Life Insurance - Types

What is the Right Kind of Life Insurance Policy for You?

There are two basic types of life insurance: term insurance and cash value insurance.

Term Insurance:

  • Covers you for a term of one or more years and only pays a death benefit if you die during that term.
  • May have lower premiums initially and offers the largest insurance protection for your premium dollar.
  • Generally does not build up cash value.
  • Can usually be renewed for one or more terms even if your health has changed, though each time you renew, premiums may be higher.

At the time of purchase, ask what the premiums will be if you continue to renew the policy. Also ask if you will lose the right to renew the policy at some age. For a higher premium, some companies will give you the right to keep the policy in force for a guaranteed period at the same price each year. At the end of that time you may need to pass a physical examination to continue coverage, and premiums may increase.
You may be able to trade a term insurance policy for a cash value policy during a conversion period—even if you are not in good health. Premiums for the new policy will be higher.

Cash Value Life Insurance:

  • Is a type of insurance where the premiums charged are higher at the beginning than they would be for the same amount of term insurance.
  • Uses the excess premium to invest and build cash value that you may use to:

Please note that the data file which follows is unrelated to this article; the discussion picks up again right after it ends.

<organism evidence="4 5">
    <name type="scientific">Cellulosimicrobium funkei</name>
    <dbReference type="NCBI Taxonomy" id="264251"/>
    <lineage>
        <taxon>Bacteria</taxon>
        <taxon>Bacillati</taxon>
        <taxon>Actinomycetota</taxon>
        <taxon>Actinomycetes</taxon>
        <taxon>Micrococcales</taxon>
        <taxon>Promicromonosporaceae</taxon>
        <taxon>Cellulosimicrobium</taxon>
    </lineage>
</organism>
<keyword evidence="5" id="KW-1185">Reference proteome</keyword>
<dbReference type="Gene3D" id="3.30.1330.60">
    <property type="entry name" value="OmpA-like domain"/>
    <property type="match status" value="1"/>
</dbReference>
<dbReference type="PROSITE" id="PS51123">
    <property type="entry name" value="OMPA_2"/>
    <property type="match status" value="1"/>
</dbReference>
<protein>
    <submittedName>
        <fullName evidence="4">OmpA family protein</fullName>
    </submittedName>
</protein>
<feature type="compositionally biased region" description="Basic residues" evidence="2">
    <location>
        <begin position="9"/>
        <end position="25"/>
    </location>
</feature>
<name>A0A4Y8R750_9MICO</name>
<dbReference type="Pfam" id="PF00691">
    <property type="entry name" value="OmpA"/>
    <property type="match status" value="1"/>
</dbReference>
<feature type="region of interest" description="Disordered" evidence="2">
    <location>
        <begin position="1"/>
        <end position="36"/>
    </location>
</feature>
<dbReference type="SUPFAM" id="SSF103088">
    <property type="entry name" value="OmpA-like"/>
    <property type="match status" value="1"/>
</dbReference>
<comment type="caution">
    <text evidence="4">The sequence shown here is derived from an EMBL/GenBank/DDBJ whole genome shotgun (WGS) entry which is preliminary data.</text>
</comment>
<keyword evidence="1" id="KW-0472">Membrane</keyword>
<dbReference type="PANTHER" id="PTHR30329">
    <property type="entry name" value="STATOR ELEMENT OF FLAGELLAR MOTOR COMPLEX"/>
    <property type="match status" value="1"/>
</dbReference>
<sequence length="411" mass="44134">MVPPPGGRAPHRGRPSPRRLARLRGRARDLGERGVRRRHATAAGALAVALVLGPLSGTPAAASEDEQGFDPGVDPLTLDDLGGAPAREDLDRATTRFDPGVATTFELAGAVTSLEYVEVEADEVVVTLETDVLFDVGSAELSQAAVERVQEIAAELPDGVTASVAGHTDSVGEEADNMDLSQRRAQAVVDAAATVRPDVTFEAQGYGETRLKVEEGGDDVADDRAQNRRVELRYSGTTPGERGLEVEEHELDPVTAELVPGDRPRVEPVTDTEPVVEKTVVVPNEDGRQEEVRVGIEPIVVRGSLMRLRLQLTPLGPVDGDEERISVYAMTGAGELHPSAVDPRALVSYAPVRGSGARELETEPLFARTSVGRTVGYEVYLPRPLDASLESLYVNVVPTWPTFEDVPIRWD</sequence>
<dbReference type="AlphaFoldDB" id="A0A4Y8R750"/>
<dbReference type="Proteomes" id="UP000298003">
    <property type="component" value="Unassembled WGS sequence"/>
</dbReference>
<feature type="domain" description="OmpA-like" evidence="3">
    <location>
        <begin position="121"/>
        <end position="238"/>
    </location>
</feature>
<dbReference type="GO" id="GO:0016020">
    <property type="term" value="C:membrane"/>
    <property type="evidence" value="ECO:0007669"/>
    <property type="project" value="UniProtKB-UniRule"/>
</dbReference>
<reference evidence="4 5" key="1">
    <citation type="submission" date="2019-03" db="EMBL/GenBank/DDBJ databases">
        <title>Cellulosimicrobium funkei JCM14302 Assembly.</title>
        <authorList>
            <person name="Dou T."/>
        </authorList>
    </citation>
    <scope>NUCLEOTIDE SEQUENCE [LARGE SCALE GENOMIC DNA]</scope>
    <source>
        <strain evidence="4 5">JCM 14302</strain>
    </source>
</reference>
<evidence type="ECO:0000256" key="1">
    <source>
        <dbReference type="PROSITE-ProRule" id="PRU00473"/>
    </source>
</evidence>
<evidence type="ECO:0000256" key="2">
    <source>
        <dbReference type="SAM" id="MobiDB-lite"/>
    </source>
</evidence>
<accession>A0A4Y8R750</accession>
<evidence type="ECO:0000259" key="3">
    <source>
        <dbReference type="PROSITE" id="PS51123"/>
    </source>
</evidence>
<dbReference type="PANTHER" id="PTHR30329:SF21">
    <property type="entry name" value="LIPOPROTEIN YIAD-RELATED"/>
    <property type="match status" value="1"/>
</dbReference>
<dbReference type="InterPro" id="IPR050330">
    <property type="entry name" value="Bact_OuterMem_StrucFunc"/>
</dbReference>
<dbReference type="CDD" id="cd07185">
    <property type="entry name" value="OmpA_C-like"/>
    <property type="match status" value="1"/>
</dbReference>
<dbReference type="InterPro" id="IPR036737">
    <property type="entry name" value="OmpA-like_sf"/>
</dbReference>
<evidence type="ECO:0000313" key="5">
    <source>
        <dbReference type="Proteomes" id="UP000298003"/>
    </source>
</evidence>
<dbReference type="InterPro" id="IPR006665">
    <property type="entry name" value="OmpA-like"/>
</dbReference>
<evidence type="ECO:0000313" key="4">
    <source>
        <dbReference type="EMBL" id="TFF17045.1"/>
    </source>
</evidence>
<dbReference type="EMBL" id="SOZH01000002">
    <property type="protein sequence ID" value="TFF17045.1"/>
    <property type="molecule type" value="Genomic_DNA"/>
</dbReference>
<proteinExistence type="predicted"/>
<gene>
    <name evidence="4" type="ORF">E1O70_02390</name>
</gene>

• Take out a loan (the amount you owe will be subtracted from any benefits paid)
    • Keep coverage for a limited time or at a reduced amount without having to pay more premiums;
    • Draw on in retirement or assist with certain expenses, such as a child’s tuition or unexpected medical bills, without canceling the policy.

Cash value life insurance may be one of the following types:

  • Whole Life provides protection for as long as you live if your premiums are paid. Premiums are usually a fixed amount. When compared to the same amount of coverage offered with term insurance, premiums can initially seem much higher, but over time whole life premiums will be smaller compared with what you would eventually pay to keep renewing a term policy. Some whole life policies let you pay for a set period, such as 20 years, or until age 65, but the premiums will be higher.
  • Universal Life (also known as Flexible Premium or Adjustable Life) is term insurance that allows for a cash component. These policies let you vary your premium payments. On some policies, you can adjust the face amount of your coverage. Increases may require proof that you qualify for the new death benefit. The premiums you pay (less expense charges) go into an account that earns interest. Charges are deducted from the account. If your yearly premium payment plus the interest your account earns is less than the charges, your account value will be lowered. If the balance continues to drop your coverage will eventually end. To prevent that, you may need to make or increase your premium payments, or your death benefit.
  • Variable Life cash values and death benefits depend on the investment performance of one or more separate investment accounts that are allowed under the policy. Be sure to read the prospectus from the company when buying this kind of policy. You will have higher benefits and cash value if the underlying investments do well, or they will be lower or disappear if the investments you choose don’t do as well as you expected. You may pay an extra premium for a guaranteed death benefit.